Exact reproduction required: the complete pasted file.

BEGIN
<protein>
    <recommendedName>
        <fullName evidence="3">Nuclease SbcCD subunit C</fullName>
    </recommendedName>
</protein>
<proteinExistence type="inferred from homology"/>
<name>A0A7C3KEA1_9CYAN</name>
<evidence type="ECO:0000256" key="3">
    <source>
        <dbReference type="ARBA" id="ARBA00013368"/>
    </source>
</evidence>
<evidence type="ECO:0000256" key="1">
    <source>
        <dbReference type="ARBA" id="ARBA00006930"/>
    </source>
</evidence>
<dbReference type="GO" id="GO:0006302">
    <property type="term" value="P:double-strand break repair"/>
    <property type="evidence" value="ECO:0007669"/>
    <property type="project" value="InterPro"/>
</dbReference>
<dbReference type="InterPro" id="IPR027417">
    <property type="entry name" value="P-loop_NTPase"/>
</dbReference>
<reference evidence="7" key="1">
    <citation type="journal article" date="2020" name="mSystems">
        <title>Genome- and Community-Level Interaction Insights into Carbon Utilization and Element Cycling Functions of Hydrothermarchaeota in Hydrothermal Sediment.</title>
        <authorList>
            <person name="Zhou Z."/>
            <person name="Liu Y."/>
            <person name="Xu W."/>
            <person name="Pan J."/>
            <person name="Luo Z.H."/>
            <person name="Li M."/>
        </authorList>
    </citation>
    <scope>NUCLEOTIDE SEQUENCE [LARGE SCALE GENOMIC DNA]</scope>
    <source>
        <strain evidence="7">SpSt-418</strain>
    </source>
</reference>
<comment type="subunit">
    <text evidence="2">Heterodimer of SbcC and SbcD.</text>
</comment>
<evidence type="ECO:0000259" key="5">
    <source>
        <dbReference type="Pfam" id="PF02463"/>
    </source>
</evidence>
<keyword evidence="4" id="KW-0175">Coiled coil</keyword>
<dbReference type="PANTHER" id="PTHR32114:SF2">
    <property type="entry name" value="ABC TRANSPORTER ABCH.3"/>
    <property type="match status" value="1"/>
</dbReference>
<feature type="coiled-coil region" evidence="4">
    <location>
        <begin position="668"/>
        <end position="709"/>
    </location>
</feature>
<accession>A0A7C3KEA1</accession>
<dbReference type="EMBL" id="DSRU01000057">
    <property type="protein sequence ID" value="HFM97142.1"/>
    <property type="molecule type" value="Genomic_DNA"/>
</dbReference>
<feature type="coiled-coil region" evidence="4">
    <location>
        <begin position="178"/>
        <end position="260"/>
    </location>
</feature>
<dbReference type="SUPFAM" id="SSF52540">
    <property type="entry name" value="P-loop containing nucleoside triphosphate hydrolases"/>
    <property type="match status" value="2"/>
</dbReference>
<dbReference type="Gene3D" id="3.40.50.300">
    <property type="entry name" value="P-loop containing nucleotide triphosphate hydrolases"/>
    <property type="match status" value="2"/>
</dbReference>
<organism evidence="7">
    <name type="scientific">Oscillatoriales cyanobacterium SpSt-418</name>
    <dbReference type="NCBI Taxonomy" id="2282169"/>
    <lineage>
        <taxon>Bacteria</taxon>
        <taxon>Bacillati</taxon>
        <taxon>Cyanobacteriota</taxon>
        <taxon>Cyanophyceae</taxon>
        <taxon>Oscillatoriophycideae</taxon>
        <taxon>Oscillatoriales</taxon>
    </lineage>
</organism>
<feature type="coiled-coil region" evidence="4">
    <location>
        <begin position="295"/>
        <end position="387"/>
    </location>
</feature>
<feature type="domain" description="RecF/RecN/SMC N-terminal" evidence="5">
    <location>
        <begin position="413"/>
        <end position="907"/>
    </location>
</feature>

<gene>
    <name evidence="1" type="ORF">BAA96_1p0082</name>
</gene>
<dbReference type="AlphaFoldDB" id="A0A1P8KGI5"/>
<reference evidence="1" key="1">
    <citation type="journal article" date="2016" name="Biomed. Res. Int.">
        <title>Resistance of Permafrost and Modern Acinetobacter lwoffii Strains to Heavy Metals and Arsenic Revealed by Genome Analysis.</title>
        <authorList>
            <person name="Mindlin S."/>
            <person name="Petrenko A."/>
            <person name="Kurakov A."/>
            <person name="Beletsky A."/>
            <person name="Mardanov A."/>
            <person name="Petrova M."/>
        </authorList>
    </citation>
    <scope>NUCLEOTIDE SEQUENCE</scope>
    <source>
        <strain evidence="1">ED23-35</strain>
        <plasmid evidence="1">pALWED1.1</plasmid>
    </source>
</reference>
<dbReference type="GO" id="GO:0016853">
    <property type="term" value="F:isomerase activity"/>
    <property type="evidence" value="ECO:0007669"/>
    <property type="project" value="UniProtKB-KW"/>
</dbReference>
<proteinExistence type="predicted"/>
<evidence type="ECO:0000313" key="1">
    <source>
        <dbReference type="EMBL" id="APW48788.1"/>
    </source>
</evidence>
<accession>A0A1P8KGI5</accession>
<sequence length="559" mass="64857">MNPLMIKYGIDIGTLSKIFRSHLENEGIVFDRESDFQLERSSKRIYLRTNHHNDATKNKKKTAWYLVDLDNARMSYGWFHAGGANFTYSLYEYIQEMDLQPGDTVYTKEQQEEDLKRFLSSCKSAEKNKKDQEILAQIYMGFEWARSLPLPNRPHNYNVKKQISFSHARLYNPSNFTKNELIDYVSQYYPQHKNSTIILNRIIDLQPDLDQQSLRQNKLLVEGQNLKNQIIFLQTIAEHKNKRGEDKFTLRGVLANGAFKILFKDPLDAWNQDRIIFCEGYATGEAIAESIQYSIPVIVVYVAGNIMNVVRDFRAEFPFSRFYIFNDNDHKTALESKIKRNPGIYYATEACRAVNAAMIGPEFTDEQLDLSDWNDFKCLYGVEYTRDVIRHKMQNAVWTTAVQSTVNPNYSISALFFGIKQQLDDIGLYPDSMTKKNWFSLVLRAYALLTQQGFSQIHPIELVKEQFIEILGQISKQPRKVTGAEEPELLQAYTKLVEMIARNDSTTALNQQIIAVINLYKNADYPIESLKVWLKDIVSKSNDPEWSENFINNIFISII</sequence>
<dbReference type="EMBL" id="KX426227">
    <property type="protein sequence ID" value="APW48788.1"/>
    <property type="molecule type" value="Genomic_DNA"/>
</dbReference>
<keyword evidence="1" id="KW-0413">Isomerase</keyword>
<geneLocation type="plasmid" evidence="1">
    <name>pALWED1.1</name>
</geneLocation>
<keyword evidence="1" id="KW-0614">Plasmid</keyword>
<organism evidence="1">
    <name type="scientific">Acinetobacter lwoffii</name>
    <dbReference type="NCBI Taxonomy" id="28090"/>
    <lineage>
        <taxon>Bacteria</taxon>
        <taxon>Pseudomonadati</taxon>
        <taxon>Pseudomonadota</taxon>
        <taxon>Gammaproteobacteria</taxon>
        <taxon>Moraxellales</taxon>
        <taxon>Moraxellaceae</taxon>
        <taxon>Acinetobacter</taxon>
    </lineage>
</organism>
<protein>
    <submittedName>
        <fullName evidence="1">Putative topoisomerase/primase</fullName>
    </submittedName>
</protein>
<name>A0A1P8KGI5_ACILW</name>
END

<protein>
    <recommendedName>
        <fullName evidence="3">Nuclease SbcCD subunit C</fullName>
    </recommendedName>
</protein>
<proteinExistence type="inferred from homology"/>
<name>A0A7C3KEA1_9CYAN</name>
<evidence type="ECO:0000256" key="3">
    <source>
        <dbReference type="ARBA" id="ARBA00013368"/>
    </source>
</evidence>
<evidence type="ECO:0000256" key="1">
    <source>
        <dbReference type="ARBA" id="ARBA00006930"/>
    </source>
</evidence>
<dbReference type="GO" id="GO:0006302">
    <property type="term" value="P:double-strand break repair"/>
    <property type="evidence" value="ECO:0007669"/>
    <property type="project" value="InterPro"/>
</dbReference>
<dbReference type="InterPro" id="IPR027417">
    <property type="entry name" value="P-loop_NTPase"/>
</dbReference>
<reference evidence="7" key="1">
    <citation type="journal article" date="2020" name="mSystems">
        <title>Genome- and Community-Level Interaction Insights into Carbon Utilization and Element Cycling Functions of Hydrothermarchaeota in Hydrothermal Sediment.</title>
        <authorList>
            <person name="Zhou Z."/>
            <person name="Liu Y."/>
            <person name="Xu W."/>
            <person name="Pan J."/>
            <person name="Luo Z.H."/>
            <person name="Li M."/>
        </authorList>
    </citation>
    <scope>NUCLEOTIDE SEQUENCE [LARGE SCALE GENOMIC DNA]</scope>
    <source>
        <strain evidence="7">SpSt-418</strain>
    </source>
</reference>
<comment type="subunit">
    <text evidence="2">Heterodimer of SbcC and SbcD.</text>
</comment>
<evidence type="ECO:0000259" key="5">
    <source>
        <dbReference type="Pfam" id="PF02463"/>
    </source>
</evidence>
<keyword evidence="4" id="KW-0175">Coiled coil</keyword>
<dbReference type="PANTHER" id="PTHR32114:SF2">
    <property type="entry name" value="ABC TRANSPORTER ABCH.3"/>
    <property type="match status" value="1"/>
</dbReference>
<feature type="coiled-coil region" evidence="4">
    <location>
        <begin position="668"/>
        <end position="709"/>
    </location>
</feature>
<accession>A0A7C3KEA1</accession>
<dbReference type="EMBL" id="DSRU01000057">
    <property type="protein sequence ID" value="HFM97142.1"/>
    <property type="molecule type" value="Genomic_DNA"/>
</dbReference>
<feature type="coiled-coil region" evidence="4">
    <location>
        <begin position="178"/>
        <end position="260"/>
    </location>
</feature>
<dbReference type="SUPFAM" id="SSF52540">
    <property type="entry name" value="P-loop containing nucleoside triphosphate hydrolases"/>
    <property type="match status" value="2"/>
</dbReference>
<dbReference type="Gene3D" id="3.40.50.300">
    <property type="entry name" value="P-loop containing nucleotide triphosphate hydrolases"/>
    <property type="match status" value="2"/>
</dbReference>
<organism evidence="7">
    <name type="scientific">Oscillatoriales cyanobacterium SpSt-418</name>
    <dbReference type="NCBI Taxonomy" id="2282169"/>
    <lineage>
        <taxon>Bacteria</taxon>
        <taxon>Bacillati</taxon>
        <taxon>Cyanobacteriota</taxon>
        <taxon>Cyanophyceae</taxon>
        <taxon>Oscillatoriophycideae</taxon>
        <taxon>Oscillatoriales</taxon>
    </lineage>
</organism>
<feature type="coiled-coil region" evidence="4">
    <location>
        <begin position="295"/>
        <end position="387"/>
    </location>
</feature>
<feature type="domain" description="RecF/RecN/SMC N-terminal" evidence="5">
    <location>
        <begin position="413"/>
        <end position="907"/>
    </location>
</feature>

<gene>
    <name evidence="1" type="ORF">BAA96_1p0082</name>
</gene>
<dbReference type="AlphaFoldDB" id="A0A1P8KGI5"/>
<reference evidence="1" key="1">
    <citation type="journal article" date="2016" name="Biomed. Res. Int.">
        <title>Resistance of Permafrost and Modern Acinetobacter lwoffii Strains to Heavy Metals and Arsenic Revealed by Genome Analysis.</title>
        <authorList>
            <person name="Mindlin S."/>
            <person name="Petrenko A."/>
            <person name="Kurakov A."/>
            <person name="Beletsky A."/>
            <person name="Mardanov A."/>
            <person name="Petrova M."/>
        </authorList>
    </citation>
    <scope>NUCLEOTIDE SEQUENCE</scope>
    <source>
        <strain evidence="1">ED23-35</strain>
        <plasmid evidence="1">pALWED1.1</plasmid>
    </source>
</reference>
<dbReference type="GO" id="GO:0016853">
    <property type="term" value="F:isomerase activity"/>
    <property type="evidence" value="ECO:0007669"/>
    <property type="project" value="UniProtKB-KW"/>
</dbReference>
<proteinExistence type="predicted"/>
<evidence type="ECO:0000313" key="1">
    <source>
        <dbReference type="EMBL" id="APW48788.1"/>
    </source>
</evidence>
<accession>A0A1P8KGI5</accession>
<sequence length="559" mass="64857">MNPLMIKYGIDIGTLSKIFRSHLENEGIVFDRESDFQLERSSKRIYLRTNHHNDATKNKKKTAWYLVDLDNARMSYGWFHAGGANFTYSLYEYIQEMDLQPGDTVYTKEQQEEDLKRFLSSCKSAEKNKKDQEILAQIYMGFEWARSLPLPNRPHNYNVKKQISFSHARLYNPSNFTKNELIDYVSQYYPQHKNSTIILNRIIDLQPDLDQQSLRQNKLLVEGQNLKNQIIFLQTIAEHKNKRGEDKFTLRGVLANGAFKILFKDPLDAWNQDRIIFCEGYATGEAIAESIQYSIPVIVVYVAGNIMNVVRDFRAEFPFSRFYIFNDNDHKTALESKIKRNPGIYYATEACRAVNAAMIGPEFTDEQLDLSDWNDFKCLYGVEYTRDVIRHKMQNAVWTTAVQSTVNPNYSISALFFGIKQQLDDIGLYPDSMTKKNWFSLVLRAYALLTQQGFSQIHPIELVKEQFIEILGQISKQPRKVTGAEEPELLQAYTKLVEMIARNDSTTALNQQIIAVINLYKNADYPIESLKVWLKDIVSKSNDPEWSENFINNIFISII</sequence>
<dbReference type="EMBL" id="KX426227">
    <property type="protein sequence ID" value="APW48788.1"/>
    <property type="molecule type" value="Genomic_DNA"/>
</dbReference>
<keyword evidence="1" id="KW-0413">Isomerase</keyword>
<geneLocation type="plasmid" evidence="1">
    <name>pALWED1.1</name>
</geneLocation>
<keyword evidence="1" id="KW-0614">Plasmid</keyword>
<organism evidence="1">
    <name type="scientific">Acinetobacter lwoffii</name>
    <dbReference type="NCBI Taxonomy" id="28090"/>
    <lineage>
        <taxon>Bacteria</taxon>
        <taxon>Pseudomonadati</taxon>
        <taxon>Pseudomonadota</taxon>
        <taxon>Gammaproteobacteria</taxon>
        <taxon>Moraxellales</taxon>
        <taxon>Moraxellaceae</taxon>
        <taxon>Acinetobacter</taxon>
    </lineage>
</organism>
<protein>
    <submittedName>
        <fullName evidence="1">Putative topoisomerase/primase</fullName>
    </submittedName>
</protein>
<name>A0A1P8KGI5_ACILW</name>